Want the news summarized?
Subscribe to The Morning Report.
Friday, February 24, 2006 | Parentally Incorrect
I’m happy to be all man but there are a few times when I think women get the better end of the deal – like with baby showers.
Some of my wife’s friends and family threw her a baby shower this past weekend and she came home in a happy mood with all sorts of cool gifts for the baby (and tons of diapers).
I must admit, I felt a little sorry for myself. How come my wife’s friends and family are willing to throw her a party where she gets to open presents and I get the shaft from my guy friends? Those same guys who put their greedy paws out for cigars the minute Owen slips down that birth canal and starts screaming like a banshee.
I tried to explain my feelings to my wife and, incredibly, she felt I was being selfish.
Plus, she added, the gifts weren’t actually for her but for our new son, Owen (middle name pending).
I’m not sure I agree with that logic. Owen – who is due March 17 – will just be a blubbering blob for the first three months and will not appreciate that his “onesies” are blue or green or if they have monster trucks on them.
But my wife will. Plus, she got to open the gifts while I got diddly squat.
Of course, I shouldn’t be mad at her or her friends or my sisters. I’m mad at a patriarchal system that allows guys to ignore important rituals in their male friends except for bachelor parties.
Maybe it’s because guys don’t really think a kid exists until they’re holding the child in their sweaty palms for the first time. That’s how it felt for me with my daughter, Alexandra. Until she was actually looking at me with those grayish blue eyes that all newborn babies have, the idea I was going to be a father never really hit me.
Some guys – like Kevin Federline – never realize it.
There are some guys who try to be thoughtful when their friend is having a baby but it’s more verbal and not tangible. For instance, a guy’s idea of a baby gift is to hand over a six-pack and say, “Dude, you’re never going to sleep again. And forget about sex.”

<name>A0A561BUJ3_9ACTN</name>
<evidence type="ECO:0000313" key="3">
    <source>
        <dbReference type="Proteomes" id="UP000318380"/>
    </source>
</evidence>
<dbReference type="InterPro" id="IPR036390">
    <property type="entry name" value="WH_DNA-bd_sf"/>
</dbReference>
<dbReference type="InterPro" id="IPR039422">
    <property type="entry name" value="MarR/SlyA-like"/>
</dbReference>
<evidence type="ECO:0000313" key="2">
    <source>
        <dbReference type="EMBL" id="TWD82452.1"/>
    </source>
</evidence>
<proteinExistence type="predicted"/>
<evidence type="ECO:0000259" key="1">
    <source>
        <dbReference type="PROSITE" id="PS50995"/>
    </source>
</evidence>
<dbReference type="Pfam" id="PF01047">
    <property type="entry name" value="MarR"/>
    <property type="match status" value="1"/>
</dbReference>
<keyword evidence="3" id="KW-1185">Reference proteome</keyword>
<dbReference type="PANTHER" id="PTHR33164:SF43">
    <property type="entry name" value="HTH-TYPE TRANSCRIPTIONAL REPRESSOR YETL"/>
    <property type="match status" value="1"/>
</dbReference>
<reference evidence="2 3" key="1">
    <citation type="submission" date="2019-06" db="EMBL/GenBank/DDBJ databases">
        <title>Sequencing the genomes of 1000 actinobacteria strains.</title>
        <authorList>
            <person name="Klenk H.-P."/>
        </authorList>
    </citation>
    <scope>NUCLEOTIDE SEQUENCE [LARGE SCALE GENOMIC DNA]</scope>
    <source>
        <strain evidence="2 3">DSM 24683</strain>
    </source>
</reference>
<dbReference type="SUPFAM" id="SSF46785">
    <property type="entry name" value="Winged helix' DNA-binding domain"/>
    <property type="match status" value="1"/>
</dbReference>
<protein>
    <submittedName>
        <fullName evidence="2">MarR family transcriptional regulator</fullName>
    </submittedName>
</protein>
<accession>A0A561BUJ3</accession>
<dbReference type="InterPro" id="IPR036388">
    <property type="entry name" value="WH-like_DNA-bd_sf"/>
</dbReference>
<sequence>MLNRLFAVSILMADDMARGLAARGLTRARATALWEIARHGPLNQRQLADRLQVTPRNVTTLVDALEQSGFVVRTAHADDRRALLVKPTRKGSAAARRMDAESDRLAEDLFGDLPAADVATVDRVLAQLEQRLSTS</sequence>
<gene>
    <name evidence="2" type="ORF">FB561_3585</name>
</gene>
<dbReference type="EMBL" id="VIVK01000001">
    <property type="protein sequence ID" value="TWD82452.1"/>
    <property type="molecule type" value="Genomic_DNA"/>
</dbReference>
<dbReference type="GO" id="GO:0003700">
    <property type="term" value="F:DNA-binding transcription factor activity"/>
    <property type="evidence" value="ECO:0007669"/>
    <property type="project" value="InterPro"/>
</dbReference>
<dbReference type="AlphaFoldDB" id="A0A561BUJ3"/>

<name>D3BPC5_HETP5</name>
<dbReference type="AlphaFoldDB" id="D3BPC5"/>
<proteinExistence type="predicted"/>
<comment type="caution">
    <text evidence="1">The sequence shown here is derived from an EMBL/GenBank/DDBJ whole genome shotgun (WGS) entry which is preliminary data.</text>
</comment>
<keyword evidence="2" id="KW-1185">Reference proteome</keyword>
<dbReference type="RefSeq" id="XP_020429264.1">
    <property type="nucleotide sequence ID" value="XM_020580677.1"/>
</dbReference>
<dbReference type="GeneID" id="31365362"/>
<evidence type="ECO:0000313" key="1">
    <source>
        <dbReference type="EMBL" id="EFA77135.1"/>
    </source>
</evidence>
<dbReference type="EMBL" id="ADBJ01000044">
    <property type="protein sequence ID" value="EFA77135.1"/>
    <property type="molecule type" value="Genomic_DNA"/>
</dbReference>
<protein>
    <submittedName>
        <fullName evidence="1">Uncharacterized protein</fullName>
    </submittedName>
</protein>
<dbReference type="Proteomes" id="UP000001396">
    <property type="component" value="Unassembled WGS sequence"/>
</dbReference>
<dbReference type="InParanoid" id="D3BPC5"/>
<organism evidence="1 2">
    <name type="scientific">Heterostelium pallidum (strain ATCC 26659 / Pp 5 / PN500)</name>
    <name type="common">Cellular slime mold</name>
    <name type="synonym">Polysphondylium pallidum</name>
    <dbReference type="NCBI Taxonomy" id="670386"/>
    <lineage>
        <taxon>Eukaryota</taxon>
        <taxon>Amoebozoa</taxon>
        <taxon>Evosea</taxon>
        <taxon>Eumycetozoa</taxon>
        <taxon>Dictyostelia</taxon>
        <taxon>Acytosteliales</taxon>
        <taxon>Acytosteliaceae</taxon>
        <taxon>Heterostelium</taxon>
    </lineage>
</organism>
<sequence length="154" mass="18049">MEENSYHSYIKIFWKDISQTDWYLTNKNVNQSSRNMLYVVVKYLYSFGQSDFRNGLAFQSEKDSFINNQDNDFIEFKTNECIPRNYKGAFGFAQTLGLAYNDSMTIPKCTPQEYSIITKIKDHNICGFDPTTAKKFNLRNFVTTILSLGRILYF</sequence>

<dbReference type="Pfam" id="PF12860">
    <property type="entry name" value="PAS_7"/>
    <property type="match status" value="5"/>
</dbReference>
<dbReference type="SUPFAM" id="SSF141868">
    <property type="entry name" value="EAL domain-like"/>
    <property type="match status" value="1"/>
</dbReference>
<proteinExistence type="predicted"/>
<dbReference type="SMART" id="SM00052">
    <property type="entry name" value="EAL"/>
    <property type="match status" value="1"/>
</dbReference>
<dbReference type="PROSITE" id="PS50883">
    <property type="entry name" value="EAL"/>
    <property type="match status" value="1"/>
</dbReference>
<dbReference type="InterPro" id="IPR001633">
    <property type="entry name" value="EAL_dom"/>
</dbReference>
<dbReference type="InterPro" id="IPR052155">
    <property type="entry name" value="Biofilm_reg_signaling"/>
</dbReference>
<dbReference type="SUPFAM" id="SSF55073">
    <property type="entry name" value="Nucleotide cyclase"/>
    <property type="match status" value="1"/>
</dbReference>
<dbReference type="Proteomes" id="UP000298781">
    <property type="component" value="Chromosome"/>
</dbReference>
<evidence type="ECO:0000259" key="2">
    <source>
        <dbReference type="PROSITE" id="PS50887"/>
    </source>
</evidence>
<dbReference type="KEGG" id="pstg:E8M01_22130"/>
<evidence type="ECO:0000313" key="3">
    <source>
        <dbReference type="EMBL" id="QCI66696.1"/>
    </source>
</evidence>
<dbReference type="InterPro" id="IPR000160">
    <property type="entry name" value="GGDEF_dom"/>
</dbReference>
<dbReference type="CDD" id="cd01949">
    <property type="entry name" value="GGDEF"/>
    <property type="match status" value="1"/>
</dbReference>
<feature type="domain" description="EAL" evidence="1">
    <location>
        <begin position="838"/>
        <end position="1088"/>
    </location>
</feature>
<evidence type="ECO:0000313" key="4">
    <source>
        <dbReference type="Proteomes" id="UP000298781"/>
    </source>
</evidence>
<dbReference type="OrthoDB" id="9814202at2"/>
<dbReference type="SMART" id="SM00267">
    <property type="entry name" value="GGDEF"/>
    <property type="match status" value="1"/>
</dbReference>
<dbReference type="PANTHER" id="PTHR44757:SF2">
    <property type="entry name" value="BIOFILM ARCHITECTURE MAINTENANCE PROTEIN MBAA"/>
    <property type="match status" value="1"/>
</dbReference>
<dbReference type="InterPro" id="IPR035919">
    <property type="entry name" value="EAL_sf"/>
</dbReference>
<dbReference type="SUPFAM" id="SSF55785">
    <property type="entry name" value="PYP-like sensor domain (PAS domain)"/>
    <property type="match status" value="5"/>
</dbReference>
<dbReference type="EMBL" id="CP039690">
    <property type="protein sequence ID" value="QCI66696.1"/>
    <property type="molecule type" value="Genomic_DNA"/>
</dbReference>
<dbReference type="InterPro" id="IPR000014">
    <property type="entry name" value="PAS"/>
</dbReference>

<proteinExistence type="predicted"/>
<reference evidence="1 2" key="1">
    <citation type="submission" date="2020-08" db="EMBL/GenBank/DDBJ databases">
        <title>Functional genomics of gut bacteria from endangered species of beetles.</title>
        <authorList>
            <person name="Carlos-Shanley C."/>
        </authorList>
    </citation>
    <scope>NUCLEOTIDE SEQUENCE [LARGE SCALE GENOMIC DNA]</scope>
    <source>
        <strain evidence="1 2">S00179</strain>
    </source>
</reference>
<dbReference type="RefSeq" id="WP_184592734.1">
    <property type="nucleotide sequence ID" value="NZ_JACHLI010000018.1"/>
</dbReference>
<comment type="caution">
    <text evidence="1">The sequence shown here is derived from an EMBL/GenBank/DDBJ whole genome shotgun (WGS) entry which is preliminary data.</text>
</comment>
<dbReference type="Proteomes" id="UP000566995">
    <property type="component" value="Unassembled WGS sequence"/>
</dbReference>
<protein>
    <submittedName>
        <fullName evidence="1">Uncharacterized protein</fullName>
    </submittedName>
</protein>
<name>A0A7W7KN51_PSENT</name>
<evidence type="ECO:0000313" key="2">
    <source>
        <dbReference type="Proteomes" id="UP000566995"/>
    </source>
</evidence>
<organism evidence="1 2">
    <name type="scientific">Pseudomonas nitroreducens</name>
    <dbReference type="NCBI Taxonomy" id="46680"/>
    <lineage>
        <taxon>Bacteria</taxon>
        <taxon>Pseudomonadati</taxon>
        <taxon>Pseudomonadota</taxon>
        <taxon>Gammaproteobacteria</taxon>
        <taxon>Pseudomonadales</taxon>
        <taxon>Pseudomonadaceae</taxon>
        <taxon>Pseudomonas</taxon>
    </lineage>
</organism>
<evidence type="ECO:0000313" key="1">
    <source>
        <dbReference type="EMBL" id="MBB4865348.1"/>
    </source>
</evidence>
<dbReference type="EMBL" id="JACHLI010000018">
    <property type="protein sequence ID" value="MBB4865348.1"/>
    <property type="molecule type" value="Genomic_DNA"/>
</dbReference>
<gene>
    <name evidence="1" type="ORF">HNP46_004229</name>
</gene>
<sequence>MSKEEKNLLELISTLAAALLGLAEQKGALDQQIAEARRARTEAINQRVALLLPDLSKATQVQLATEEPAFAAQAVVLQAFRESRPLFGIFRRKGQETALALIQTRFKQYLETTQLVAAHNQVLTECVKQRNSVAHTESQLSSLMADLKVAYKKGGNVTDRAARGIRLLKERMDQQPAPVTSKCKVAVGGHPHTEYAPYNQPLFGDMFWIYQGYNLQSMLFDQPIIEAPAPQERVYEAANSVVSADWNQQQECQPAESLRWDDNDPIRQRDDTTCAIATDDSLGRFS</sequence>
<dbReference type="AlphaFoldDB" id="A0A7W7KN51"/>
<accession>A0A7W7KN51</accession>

Somehow, it’s not as thoughtful as a party like my wife had, with lots of gourmet salads and female fellowship from multiple generations.
I hinted to one guy friend that we were registered at Babies R Us but all he could say was, “Is that like Toys R Us? Are they still misspelling the word ‘are’ as the letter? I hate that. I hate bad spelling.”
I imagine if he reads this, little Owen will be getting a dictionary.
Now, if I were getting married, I’m sure these same “friends” would be gladly throwing a bachelor party because, as I’ve learned, those aren’t really for the bachelor, they’re for his married friends.
Plus, a bachelor party is supposed to represent a single man’s last attempt at “freedom,” so how do you explain a male baby shower?
How about this? Since a baby represents the ending of truly restful sleep for the rest of your life, why don’t guys throw a huge slumber party for their buddies who are about to enter the world of parenthood? It could include party favors like sleep masks, Lunesta and a tryptophan-laced Thanksgiving turkey.
On second thought: I’m not planning on having any more kids so I won’t get to benefit. Maybe we should just stick to the current manly manner rule of merely saying, “Congratulations. Guess you won’t be getting any sleep or any sex.”
Old traditions die hard.
David Moye is a La Mesa-based writer who is looking forward to introducing his as-yet unborn son to such manly rituals as playing Frisbee golf, listening to KISS CDs and eating fatty foods when mother isn’t around.